A first iteration of the MAKER v2.31.10 annotation pipeline (Cantarel et al., 2008) was run to produce initial gene models based on transcript and protein hints (est2genome = 1; protein2genome = 1) from C. quadricarinatus transcriptome sequences (Tan et al., 2016), protein sequences from UniProt-SwissProt (Consortium, 2018) and an additional set of proteins from four other published decapod genomes: Eriocheir sinensis (Song et al., 2016), Litopenaeus vannamei (Zhang et al., 2019), Marsupenaeus japonicas, and Penaeus monodon (Yuan et al., 2018). These gene models were used to train two ab initio gene predictors, SNAP (Korf, 2004) and AUGUSTUS (Stanke et al., 2006), which were provided in a second MAKER iteration. Gene models resulting from this iteration were again used to retrain SNAP and AUGUSTUS before a third and final iteration of MAKER. Genes with Annotation Edit Distance values (AED) ≤ 0.5 were retained (Eilbeck et al., 2009). A small AED value points to a lesser degree of variance between the predicted gene and evidences/hints used in prediction. For functional annotation, DIAMOND (Buchfink et al., 2014) was used to find homology between the predicted genes and known proteins in the UniProtKB (Swiss-Prot and TrEMBL) database (Consortium, 2018). The predicted protein sequences were also scanned for motifs, signatures, and protein domains using InterProScan (Jones et al., 2014).

Comparative Analyses of Published Decapod Genomes

Publicly-available genome assemblies for seven published decapod species (Eriocheir sinensis, Exopalaemon carinicauda, Litopenaeus vannamei, Marsupenaeus japonicus, Neocaridina denticulata, Penaeus monodon, Procambarus virginalis) (Kenny et al., 2014; Song et al., 2016; Gutekunst et al., 2018; Yuan et al., 2018; Li et al., 2019; Zhang et al., 2019) and three other non-decapod crustaceans (Daphnia pulex, Eulimnadia texana, Parhyale hawaiensis) (Colbourne et al., 2011; Kao et al., 2016; Baldwin-Brown et al., 2017) were downloaded (sources in Table 1) and compared in terms of genome and assembly sizes, repeat content and completeness. “Completeness” of a genome was assessed with BUSCO (Simão et al., 2015) based on the arthropoda_odb9 databases. To obtain repeat profiles, repeat families were identified de novo using RepeatModeler (Smit and Hubley, 2019), which uses RepeatScout (Price et al., 2005) and RECON (Bao and Eddy, 2002) to scan for repeats. The output from this step contains a set of consensus sequences from each identified repeat family that was used by RepeatMasker (Smit et al., 2019) to mask repeats within the assembly.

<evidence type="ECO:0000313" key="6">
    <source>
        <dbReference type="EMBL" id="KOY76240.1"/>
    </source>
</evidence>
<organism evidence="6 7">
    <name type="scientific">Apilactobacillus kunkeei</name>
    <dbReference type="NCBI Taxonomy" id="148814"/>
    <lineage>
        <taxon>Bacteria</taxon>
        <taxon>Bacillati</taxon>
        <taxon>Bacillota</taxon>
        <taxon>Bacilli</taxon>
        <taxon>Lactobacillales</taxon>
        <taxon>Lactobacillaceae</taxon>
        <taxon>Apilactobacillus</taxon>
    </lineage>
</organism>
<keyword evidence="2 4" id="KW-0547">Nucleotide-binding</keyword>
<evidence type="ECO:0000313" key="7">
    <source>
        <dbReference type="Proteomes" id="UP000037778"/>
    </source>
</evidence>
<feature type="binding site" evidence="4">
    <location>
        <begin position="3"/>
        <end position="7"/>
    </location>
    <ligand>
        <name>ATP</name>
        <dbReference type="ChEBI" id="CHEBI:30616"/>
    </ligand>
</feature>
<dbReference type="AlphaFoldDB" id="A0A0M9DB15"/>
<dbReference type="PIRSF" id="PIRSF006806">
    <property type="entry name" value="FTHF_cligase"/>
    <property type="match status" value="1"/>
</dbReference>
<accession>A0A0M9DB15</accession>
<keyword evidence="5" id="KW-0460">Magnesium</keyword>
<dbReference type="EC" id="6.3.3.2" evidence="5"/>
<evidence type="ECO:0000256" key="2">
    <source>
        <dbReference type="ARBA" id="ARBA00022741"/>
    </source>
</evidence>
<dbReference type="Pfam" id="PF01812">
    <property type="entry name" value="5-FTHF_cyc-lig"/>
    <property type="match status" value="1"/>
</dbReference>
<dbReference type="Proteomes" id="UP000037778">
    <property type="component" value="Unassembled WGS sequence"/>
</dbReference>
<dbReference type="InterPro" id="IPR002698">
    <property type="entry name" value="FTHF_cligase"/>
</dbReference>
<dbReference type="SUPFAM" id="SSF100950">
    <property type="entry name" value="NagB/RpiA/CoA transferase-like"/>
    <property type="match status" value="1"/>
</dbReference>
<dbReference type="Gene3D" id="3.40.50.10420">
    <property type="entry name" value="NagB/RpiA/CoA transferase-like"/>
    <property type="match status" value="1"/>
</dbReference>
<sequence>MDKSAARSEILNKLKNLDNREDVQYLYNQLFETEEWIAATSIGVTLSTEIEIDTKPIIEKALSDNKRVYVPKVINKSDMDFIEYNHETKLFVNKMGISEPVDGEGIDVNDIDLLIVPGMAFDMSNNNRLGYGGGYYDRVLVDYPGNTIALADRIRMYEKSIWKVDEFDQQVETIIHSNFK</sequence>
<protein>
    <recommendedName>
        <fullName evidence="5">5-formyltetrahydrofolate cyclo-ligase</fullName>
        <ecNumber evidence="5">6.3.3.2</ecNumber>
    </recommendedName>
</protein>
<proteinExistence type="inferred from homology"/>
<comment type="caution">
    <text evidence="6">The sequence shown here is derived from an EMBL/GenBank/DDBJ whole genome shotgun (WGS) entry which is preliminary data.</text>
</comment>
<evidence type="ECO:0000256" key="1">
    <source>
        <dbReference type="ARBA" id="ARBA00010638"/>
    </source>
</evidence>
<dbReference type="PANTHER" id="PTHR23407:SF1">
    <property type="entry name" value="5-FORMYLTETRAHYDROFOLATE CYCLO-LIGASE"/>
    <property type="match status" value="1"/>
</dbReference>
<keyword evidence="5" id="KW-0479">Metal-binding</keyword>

Preliminary Detection of NUMTs

The eight assembled genomes for C. quadricarinatus, Er. sinensis, Ex. carinicauda, L. vannamei, M. japonicus, N. denticulata, Pe. monodon, and Pr. virginalis were also scanned for the presence of putative NUMTs. The blastn tool (Altschul et al., 1990) was used to align the mitochondrial cox1 gene of each species to its corresponding genome (exception: Procambarus clarkii cox1 was used since the full cox1 sequence for Pr. virginalis is unavailable on NCBI). Each output was filtered to eliminate alignments based on the following criteria:

1. Alignment length <100 nucleotides.

2. Alignment length that spans 95% of a genomic scaffold.

3. Alignment at the edge of a genomic scaffold.

An illustration of how these filters were applied is provided in Data Sheet 2. Sequences of these putative NUMTs were extracted based on alignment start and stop coordinates and were aligned with MAFFT (Katoh and Standley, 2013). IQ-TREE (Nguyen et al., 2014) was used to perform model testing and construct a maximum-likelihood (ML) phylogenetic tree (-m TESTMERGE).

Phylogenetic Analyses